The end of April I returned to work, live and play at the North Rim Grand Canyon. May and June I took very few photos as work time often finds me along the rim during mid-day. I felt like a light snob mostly taking photos of visitors with their phones. In the last five years I’ve seen less “real” cameras carried by visitors. The serious photographers have their tripods out in the morning and late afternoon.
Yet there is something to be said for paying attention to weather patterns and taking opportunities like shooting during monsoon season at Grand Canyon. I scored several times in August at Crazy Jug Point and Marble View.
Getting those “best” shots usually requires at least some pre-planning. I find myself thinking ahead about sites, the direction of the light, using Google Earth for unfamiliar locations, checking the photographers ephemeris and photopills for times and location of moon and sun, rise and set. One of my favorite shots from 2017 I planned ahead to catch the first morning light on Angel’s Window, and it worked.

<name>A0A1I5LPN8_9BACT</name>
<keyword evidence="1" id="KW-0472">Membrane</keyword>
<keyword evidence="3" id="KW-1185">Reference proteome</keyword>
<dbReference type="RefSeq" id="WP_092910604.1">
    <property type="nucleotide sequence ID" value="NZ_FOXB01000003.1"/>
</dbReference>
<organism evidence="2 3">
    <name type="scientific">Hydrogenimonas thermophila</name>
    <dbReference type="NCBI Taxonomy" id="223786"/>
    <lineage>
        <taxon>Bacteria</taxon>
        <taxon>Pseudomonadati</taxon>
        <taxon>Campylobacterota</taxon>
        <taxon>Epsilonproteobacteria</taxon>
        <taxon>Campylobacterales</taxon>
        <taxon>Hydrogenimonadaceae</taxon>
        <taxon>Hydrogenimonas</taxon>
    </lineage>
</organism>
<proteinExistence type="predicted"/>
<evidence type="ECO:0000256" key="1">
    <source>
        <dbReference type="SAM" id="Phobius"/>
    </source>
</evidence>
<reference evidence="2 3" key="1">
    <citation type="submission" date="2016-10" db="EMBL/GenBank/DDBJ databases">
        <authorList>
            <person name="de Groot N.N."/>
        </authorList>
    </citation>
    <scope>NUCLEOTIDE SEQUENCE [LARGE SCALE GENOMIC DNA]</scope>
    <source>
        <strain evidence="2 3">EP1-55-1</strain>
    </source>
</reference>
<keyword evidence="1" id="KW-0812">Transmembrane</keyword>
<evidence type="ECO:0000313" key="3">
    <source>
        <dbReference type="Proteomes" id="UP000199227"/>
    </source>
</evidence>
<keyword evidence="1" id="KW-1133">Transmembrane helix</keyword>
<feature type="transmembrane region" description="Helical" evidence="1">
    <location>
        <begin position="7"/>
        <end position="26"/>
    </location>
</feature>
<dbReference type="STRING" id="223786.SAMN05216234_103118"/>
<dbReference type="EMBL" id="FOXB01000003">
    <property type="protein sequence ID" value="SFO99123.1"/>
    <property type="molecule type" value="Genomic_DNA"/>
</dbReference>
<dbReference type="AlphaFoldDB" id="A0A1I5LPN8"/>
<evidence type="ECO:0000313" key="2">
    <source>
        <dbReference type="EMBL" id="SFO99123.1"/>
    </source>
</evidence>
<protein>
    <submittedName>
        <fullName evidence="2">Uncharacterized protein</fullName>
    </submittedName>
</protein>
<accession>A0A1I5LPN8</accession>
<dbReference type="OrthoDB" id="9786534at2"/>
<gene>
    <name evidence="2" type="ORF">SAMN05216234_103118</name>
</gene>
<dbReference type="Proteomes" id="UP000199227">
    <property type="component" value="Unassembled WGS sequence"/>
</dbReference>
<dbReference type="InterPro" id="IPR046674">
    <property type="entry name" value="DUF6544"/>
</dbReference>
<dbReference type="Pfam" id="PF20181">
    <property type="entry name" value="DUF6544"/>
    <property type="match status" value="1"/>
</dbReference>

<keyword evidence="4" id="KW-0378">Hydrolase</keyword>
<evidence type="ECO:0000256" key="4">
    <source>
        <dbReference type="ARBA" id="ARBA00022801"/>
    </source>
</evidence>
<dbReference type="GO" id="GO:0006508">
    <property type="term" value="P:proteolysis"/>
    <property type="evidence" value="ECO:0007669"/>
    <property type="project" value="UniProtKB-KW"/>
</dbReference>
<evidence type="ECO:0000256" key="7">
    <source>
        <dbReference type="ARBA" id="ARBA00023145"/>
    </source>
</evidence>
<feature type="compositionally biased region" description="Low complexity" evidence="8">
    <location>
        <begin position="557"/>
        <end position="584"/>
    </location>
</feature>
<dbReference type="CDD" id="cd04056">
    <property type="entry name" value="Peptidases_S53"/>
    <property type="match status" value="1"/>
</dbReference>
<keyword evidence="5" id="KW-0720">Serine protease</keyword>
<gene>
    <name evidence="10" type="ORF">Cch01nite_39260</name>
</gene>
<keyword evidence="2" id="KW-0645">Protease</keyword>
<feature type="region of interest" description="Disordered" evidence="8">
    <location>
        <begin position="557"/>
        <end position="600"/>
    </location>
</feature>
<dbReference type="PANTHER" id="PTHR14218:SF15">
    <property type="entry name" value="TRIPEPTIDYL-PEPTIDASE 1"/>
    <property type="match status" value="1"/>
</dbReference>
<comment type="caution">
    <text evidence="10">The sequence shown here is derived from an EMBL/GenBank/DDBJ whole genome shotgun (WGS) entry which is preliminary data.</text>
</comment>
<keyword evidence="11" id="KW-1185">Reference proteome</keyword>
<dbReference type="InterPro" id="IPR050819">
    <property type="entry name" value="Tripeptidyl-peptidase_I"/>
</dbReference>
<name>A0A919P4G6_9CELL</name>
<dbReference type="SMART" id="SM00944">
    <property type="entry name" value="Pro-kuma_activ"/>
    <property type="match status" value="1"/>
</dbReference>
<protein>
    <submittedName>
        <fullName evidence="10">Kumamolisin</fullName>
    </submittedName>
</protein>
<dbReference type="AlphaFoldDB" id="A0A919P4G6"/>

“We have our ways and patterns that are difficult to change the longer we own them.” –Gaelyn L Olmsted
This is when I find a tripod necessary—even though I don’t like carrying the heavy thing around—for sharper photos than hand held in low light. But then I still have to remind myself to move around, looking at my scene from different angles, high and low. I need to buy a lighter yet sturdy tripod.
Mid October my work season ended. The 2018 calendar was printed with good results and another lesson in post-processing. Print is darker than monitor.
November’s return to Alabama Hills brought luck with the last day’s double rainbow.
Then with a little planning I caught December’s full moon setting in Yarnell where I was kitty sitting.
When not out taking photos I find myself looking at other people’s photos which gives me ideas. And then there’s labeling and processing photos I’ve already taken. I love learning from other photographers, many I first met online and some I’ve now met in real time. Wish I could afford workshops with the pros. Plus I truly appreciate all your feedback and encouragement. I’m constantly reading to learn more. This year’s challenges could include more night photography and I’d really like to invest in a lightning trigger. Yet I am ultimately trying to save money to return to South Africa for some more wildlife photography opportunities. Maybe 2019.